NOW’s Day Of Outrage More Of A Whine


“NOW’s” Day Off Outrage More Of A Whine


May 22, 1975

WASHINGTON, D.C. — Members of the National Organization for Women (NOW), the Americans United for the Separation of Church and State, and the so-called Catholics for a Free Choice staged a three-hour protest march in front of the residence of the Apostolic Delegate, Archbishop Jean Jadot, on Sunday, May 11th — Mother’s Day.

The purpose of the march was to celebrate a mother’s legal right to kill her unborn children and to attack the Roman Catholic Church for its alleged role in seeking to restrict this “right.”

Billed as a “National Day of Outrage,” the march had been planned since October of last year, according to NOW spokesperson Jeanne Clark. Ms. Clark strongly denied that the march had been organized as a response to the recent pastoral letter of San Diego’s Bishop Maher. “No, Maher was reacting to us,” she said. Ms. Clark served as Eastern regional mobilization coordinator for the march.

In other words, the “Day of Outrage” was designed as NOW‘s answer to the Jan. 22nd March for Life, which has been successfully held by right-to-life groups for the last two years. In light of that comparison, the May 11th protest appears to have been a dismal failure indeed. The D.C. metropolitan police official crowd estimate placed the number of marchers at between 600 and 800. The march organizers themselves claimed only about 2,000. By contrast, the 1975 March for Life drew close to 40,000 people.

Perhaps more people are attracted by red roses than by bloody coat hangers. For, with astonishingly poor taste, the “Day of Outrage” organizers chose the bloody coat hanger as the symbol for their march. Large, white buttons had been manufactured bearing this device in black, dripping red at one end. Most of the marchers wore this button along with others such as “BEAT THE FETUS FETISHISTS.” In another maladroit move, the organizers had encouraged people to wear black shirts (supposedly in mourning for women killed by quack abortionists), despite the Fascist connotations.

Mourning for women “martyred” by quacks was supposed to be a major theme of this demonstration, but it disappeared in the marcher’s predominant attitude of spiteful hilarity. “Two-four-six- eight, separate the Church and State!” “Eight-six-four-two, the Pope can’t tell us what to do!” squealed the overwhelmingly female crowd in a tone of distinctly adolescent defiance like parochial schoolgirls who have ganged up to break the no smoking rule in chapel. These and other chants were kept going by cheerleaders (no less), middle-aged women doing rock’em, sock’em routines they must have learned at high school pep rallies. Most of the marchers appeared to be in their late 20s or early 30s. Only a handful were Black. There were very few men.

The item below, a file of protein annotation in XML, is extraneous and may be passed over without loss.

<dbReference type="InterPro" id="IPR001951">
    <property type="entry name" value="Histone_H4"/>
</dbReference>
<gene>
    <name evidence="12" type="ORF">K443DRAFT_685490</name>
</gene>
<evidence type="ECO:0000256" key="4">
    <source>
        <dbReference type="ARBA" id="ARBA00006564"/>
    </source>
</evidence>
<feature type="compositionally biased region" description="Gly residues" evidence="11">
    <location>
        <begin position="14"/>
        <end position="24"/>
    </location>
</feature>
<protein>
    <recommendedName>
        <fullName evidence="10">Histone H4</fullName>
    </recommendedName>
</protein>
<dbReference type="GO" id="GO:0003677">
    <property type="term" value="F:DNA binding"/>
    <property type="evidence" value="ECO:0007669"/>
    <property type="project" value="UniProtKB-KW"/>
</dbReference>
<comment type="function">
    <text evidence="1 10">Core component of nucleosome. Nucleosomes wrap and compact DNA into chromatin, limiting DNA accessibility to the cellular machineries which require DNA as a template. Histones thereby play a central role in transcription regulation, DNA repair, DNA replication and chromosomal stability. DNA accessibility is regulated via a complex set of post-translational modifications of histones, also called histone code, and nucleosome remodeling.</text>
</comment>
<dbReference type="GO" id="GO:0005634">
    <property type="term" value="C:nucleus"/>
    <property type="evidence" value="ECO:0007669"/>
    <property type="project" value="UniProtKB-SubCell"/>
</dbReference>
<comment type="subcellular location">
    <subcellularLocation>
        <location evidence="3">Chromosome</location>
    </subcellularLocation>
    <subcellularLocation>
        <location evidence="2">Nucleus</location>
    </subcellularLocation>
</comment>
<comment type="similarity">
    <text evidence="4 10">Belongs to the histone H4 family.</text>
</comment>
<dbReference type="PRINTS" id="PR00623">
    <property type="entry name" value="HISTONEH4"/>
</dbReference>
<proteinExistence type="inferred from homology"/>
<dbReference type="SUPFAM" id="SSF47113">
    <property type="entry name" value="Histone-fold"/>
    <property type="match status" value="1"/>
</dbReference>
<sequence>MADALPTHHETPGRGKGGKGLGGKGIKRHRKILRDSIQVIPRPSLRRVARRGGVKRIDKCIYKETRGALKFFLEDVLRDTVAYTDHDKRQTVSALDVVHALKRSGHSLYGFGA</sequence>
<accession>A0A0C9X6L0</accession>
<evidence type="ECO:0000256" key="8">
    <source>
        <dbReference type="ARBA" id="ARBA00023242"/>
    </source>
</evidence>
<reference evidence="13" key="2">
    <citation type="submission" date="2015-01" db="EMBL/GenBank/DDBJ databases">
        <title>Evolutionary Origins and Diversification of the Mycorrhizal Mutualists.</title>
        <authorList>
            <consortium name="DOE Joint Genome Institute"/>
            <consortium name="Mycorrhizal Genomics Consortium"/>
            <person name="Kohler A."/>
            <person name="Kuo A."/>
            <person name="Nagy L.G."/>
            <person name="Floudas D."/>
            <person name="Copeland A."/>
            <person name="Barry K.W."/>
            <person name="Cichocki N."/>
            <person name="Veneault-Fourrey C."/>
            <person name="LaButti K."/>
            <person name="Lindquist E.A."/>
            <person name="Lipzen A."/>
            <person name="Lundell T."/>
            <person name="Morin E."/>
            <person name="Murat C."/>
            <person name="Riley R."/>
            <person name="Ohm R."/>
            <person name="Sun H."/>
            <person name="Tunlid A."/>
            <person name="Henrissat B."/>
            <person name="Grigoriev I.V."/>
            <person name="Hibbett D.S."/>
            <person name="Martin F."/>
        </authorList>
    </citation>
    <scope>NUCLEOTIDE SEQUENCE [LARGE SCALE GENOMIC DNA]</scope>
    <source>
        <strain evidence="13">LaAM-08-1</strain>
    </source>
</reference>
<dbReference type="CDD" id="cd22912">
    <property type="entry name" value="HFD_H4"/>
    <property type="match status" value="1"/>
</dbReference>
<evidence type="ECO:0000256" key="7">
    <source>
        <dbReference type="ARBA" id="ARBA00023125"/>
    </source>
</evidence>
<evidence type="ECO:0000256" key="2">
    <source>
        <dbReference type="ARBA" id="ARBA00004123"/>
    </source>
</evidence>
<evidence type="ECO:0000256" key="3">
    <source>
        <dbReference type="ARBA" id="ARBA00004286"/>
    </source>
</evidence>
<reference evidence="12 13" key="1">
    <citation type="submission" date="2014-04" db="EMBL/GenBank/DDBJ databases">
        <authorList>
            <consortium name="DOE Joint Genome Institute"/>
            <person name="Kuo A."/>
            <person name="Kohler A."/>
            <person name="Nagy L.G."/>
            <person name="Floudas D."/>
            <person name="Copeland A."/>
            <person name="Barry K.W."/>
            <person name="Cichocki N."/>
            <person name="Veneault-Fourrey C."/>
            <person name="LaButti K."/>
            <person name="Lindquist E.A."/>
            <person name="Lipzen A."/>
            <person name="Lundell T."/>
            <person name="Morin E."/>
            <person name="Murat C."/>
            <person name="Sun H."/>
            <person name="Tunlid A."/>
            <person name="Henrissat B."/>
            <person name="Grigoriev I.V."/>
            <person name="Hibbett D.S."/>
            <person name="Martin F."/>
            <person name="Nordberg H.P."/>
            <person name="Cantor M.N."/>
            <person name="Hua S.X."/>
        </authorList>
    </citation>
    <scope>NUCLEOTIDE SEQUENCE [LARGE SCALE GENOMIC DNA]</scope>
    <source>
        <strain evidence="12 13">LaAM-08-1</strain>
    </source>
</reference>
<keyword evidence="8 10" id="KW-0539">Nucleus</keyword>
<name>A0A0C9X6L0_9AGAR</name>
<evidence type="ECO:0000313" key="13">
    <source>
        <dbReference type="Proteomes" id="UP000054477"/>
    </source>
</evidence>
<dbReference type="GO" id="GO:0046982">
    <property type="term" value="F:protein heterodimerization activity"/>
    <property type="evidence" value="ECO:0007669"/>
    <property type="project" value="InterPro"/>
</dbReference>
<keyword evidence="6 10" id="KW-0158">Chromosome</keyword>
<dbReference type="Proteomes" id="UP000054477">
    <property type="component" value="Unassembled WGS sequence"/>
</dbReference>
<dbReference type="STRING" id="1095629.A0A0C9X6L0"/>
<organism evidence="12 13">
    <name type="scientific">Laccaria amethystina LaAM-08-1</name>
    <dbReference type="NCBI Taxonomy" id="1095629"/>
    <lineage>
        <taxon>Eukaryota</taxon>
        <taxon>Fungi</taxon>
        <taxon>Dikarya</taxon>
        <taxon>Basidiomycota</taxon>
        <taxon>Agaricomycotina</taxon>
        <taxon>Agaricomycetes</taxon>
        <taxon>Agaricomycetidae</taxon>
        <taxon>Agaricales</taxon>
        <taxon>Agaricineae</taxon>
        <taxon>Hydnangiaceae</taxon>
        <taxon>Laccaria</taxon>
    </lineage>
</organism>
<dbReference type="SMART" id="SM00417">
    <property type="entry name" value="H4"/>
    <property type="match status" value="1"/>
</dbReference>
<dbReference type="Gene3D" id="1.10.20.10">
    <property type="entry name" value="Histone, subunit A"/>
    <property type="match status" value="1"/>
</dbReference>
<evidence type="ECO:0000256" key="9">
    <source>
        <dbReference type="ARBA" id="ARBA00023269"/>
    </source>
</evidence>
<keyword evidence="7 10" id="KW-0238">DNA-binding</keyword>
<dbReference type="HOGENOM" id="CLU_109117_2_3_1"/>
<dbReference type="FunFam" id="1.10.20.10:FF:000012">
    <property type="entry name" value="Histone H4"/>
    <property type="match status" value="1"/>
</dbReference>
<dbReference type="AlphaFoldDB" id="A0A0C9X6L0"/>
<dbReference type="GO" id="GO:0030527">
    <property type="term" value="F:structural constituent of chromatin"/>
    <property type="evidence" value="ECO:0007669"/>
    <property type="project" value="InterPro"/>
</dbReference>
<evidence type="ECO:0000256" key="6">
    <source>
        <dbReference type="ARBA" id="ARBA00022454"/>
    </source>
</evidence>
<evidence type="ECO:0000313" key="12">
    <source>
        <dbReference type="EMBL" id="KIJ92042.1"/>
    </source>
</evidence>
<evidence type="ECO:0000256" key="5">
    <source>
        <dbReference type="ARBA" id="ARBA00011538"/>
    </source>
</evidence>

The homemade signs stressed two themes consistently: sex and the un-American nature of the Roman Catholic Church. Often the two themes were combined in the form of indecent suggestions about the Holy Father. Sometimes the message was purely nativist, as in the sign which said, “The Papacy is in contempt of the Supreme Court.”

Early in April, a counterdemonstration had been planned by Catholic lay people loyal to the Church from several Eastern States. This was to be a show of loyalty to the hierarchy and appreciation for the pro-life stand of the clergy. The plan was cancelled abruptly, however, when the organizers were informed by Fr. Richard Pates, an aide to the Apostolic Delegate, that Archbishop Jadot was firmly opposed to any counteraction. The Archbishop made no comment on the “Day of Outrage” and granted no interviews either to the protestors or to the media.

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